EC: Considering the space restrictions, I opted for a rig of moving lights with a few conventionals. Pour the wash units, I used 22 Martin TW1 Tungsten fixtures, since I didn’t want to lose the warmth in the lamps. And since I love the light of a standard PAR64, I wanted a wash that would marry perfectly with my PAR64s with color scrollers. Five wash units per mast, and two on the floor. As for the spot fixtures, I chose 15 Martin MAC700s, a fixture that already proved itself on Kooza in 2007. There are two units per mast, two on the floor, and five in the grid. Each of the wash and spot fixtures was programmed in 50 different positions to allow me maximum freedom once we got on stage. As I also needed to move to the next scene in a fluid manner, I added a complete backwash of PAR64s with scrollers that blend nicely with the TW1s, and provide a unified point of view. The conventionals also comprise a lot of ETC Source Fours with gobo patterns for the double layer of Skins (scenic fabric) and for all the aerial positions. To light the fabric of the Big Top behind the scenic wall, I used 5kW Fresnels with scrollers to be able to work against a backdrop of color. By doing so, I used the tent as a cyclorama in a traditional theatre. I also used approximately 185 G2-LED RGB units as footlights around the stage and also at the foot of the wall, to help light the skins, add color to the wall, and pick out the characters that live under the skins. There are also about 15 LDDE SpectraWOW DMX-controllable LEDs with color mixing system… small, luminous jewels, powerful and easy to use, which are built into the Wall to simulate luminescent insect eggs.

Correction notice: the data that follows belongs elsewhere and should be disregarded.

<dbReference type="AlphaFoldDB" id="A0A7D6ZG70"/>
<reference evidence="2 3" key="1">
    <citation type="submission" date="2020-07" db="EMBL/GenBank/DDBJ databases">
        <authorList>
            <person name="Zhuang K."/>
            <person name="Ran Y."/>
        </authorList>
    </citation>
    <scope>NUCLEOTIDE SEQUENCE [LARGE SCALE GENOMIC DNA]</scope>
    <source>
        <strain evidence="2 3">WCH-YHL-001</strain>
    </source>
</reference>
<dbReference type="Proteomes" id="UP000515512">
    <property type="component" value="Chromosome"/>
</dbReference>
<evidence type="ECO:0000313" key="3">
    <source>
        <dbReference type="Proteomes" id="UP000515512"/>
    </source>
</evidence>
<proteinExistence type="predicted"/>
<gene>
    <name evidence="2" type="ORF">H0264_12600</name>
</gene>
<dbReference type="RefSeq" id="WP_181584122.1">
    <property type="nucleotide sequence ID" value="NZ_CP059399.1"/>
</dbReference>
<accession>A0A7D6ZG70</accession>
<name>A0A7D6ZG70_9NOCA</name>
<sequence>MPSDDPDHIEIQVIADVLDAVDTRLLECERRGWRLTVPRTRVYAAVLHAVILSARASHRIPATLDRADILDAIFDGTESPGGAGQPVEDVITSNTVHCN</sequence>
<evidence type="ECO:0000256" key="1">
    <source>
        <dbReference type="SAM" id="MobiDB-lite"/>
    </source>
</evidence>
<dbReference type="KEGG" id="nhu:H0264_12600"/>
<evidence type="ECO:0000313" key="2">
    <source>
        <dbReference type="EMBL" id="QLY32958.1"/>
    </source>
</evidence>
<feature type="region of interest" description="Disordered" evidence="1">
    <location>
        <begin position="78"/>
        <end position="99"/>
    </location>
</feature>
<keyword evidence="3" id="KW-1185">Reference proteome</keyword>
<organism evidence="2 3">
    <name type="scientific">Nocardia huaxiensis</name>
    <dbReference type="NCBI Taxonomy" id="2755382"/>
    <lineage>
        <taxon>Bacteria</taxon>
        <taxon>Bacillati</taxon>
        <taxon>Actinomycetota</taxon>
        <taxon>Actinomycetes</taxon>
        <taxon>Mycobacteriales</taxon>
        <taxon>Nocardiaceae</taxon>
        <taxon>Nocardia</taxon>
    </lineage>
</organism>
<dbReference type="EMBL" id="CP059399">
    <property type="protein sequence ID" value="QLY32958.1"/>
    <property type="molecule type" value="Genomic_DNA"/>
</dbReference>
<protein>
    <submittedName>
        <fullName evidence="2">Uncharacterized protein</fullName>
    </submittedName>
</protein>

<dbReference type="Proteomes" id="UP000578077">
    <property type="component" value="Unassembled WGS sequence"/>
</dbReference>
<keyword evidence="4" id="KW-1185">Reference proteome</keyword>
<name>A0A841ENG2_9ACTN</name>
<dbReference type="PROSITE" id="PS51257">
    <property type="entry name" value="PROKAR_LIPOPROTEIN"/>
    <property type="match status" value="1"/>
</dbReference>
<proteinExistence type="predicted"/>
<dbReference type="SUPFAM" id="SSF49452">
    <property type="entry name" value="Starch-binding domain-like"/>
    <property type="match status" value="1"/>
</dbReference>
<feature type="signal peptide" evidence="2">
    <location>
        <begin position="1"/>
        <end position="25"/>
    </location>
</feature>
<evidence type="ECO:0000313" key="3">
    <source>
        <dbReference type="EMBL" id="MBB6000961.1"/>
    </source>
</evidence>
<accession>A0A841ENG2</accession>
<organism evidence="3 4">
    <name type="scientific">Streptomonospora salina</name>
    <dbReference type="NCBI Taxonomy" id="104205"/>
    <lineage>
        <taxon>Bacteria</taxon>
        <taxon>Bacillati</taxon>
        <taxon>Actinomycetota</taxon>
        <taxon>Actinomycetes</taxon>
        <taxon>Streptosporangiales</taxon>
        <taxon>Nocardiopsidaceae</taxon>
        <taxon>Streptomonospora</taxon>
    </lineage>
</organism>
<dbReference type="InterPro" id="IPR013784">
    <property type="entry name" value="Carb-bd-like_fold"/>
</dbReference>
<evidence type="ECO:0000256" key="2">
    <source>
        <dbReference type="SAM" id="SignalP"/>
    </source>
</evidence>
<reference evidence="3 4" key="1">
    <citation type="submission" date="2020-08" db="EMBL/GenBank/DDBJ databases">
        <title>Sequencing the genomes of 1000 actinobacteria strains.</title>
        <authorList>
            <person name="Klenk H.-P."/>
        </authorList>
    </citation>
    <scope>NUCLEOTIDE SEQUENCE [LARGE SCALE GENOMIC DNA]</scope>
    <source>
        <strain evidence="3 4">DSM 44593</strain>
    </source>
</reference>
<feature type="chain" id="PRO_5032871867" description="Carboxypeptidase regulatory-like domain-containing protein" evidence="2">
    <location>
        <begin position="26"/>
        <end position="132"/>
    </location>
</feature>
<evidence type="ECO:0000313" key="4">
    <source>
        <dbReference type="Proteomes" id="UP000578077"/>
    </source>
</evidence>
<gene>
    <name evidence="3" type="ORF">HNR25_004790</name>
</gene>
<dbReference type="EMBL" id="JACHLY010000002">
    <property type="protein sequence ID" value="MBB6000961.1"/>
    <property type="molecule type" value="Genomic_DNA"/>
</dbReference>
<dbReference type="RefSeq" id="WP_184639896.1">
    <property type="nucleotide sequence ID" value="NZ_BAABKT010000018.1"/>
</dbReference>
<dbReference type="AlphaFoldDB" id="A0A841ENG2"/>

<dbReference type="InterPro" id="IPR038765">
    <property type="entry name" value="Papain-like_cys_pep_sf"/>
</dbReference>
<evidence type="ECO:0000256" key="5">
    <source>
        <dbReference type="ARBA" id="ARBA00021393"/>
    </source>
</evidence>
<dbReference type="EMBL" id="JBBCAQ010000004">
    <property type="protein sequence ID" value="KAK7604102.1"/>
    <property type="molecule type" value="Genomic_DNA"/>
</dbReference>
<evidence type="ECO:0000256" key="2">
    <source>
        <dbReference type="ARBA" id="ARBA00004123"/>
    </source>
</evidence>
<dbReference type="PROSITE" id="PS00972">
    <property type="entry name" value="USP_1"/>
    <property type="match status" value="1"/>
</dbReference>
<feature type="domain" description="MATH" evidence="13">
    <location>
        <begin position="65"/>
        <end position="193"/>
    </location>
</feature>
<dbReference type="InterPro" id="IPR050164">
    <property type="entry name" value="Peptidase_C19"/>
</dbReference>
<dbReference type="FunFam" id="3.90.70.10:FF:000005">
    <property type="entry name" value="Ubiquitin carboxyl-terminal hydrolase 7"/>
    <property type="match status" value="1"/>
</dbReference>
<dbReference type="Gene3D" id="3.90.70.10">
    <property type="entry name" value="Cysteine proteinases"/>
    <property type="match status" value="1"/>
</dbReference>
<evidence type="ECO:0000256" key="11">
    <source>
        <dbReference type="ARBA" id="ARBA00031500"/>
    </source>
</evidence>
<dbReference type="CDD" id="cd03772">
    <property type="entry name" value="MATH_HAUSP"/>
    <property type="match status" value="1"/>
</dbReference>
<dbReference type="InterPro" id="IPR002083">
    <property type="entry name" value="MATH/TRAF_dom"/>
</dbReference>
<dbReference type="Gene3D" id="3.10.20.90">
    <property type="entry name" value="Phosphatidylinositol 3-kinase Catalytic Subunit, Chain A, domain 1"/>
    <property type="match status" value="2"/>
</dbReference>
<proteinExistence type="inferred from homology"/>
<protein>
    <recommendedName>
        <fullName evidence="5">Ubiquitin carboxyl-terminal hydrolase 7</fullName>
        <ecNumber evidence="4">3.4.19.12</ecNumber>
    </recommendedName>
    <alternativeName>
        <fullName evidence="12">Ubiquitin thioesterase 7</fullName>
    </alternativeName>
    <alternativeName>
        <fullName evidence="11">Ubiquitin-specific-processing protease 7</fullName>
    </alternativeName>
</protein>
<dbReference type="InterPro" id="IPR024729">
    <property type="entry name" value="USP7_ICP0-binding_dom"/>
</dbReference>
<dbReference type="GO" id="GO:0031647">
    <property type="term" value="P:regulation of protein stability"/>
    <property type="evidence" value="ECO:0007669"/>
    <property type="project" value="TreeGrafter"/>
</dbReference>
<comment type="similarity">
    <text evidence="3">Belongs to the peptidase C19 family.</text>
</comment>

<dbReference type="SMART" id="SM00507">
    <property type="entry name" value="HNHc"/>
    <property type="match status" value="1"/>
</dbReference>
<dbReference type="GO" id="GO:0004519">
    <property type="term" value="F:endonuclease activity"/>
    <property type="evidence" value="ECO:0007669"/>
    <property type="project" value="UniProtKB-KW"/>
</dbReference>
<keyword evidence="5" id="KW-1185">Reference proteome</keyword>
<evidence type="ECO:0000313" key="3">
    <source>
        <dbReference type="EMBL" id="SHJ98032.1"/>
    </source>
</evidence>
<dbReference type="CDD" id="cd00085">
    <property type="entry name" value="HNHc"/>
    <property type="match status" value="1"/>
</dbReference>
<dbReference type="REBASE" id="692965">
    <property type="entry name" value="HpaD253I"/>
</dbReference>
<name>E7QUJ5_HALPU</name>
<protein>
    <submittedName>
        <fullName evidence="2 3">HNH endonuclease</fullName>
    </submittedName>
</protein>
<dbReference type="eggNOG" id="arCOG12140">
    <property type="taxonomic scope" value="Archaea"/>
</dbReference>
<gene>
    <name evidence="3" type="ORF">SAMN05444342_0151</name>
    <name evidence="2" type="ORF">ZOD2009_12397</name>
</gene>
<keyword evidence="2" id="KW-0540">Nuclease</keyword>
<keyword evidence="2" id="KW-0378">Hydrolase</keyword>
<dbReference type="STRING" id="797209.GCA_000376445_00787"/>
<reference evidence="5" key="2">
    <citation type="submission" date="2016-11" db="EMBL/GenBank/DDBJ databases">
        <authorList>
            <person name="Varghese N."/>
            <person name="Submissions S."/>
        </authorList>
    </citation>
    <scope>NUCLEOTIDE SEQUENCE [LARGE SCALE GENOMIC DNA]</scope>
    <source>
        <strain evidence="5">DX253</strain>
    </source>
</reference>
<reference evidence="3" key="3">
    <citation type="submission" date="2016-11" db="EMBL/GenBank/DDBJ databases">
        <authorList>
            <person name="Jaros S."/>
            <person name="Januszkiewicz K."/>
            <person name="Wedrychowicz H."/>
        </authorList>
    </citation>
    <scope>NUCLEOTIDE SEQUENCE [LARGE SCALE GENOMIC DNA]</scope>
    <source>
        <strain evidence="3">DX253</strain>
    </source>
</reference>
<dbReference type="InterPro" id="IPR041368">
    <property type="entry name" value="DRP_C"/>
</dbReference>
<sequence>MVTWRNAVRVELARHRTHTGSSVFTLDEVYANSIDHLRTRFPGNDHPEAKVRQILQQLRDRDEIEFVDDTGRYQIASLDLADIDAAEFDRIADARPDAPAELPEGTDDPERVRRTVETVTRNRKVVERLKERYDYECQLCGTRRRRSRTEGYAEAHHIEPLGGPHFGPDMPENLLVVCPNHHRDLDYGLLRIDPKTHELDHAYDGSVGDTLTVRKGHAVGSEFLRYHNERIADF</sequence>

LD: Did you do anything specific to evoke the animal kingdom on stage? How did you light the insect-like costumes?
EC: You can see I used a lot of foliage gobos and breakup patterns as well as other textures taken from nature, plus a lot of spider web gobos for the number, “Web.” This was a great number to work on as there was already an immense white spider web under the Big Top and I added dozens of spider web gobos, layering texture upon texture. The costume designer, Liz Vandal, did incredible work. All of the costumes are extremely vibrant and easy to light. The colors are so lively and the fabrics very rich.
LD: Which scene do you especially like? Can you describe what is happening with the lighting in this scene?
EC: I quite like the lighting design for the number, “Slackwire.” In fact, it was a double challenge since the artist was extremely demanding in terms of safety for his act. And in spite of everything, the result is striking. I like the depth of the colors on the Wall, with the acrobat floating in the air on his wire, and the structure that holds the wire moving up and down. At first I wanted to follow the artist with a followspot, but his position and the position of the aerial structure meant that he was completely blinded, and with the “ups and downs,” it was far from being easy to cover him in a traditional way. So I used four MAC700s at the tops of the masts. The board operator moves these manually between a low position and a high position. This allows the artist total freedom of movement. I find that this number comes closest to my eye as a painter, in its colors, its structure, and the way the light hits the body and the objects.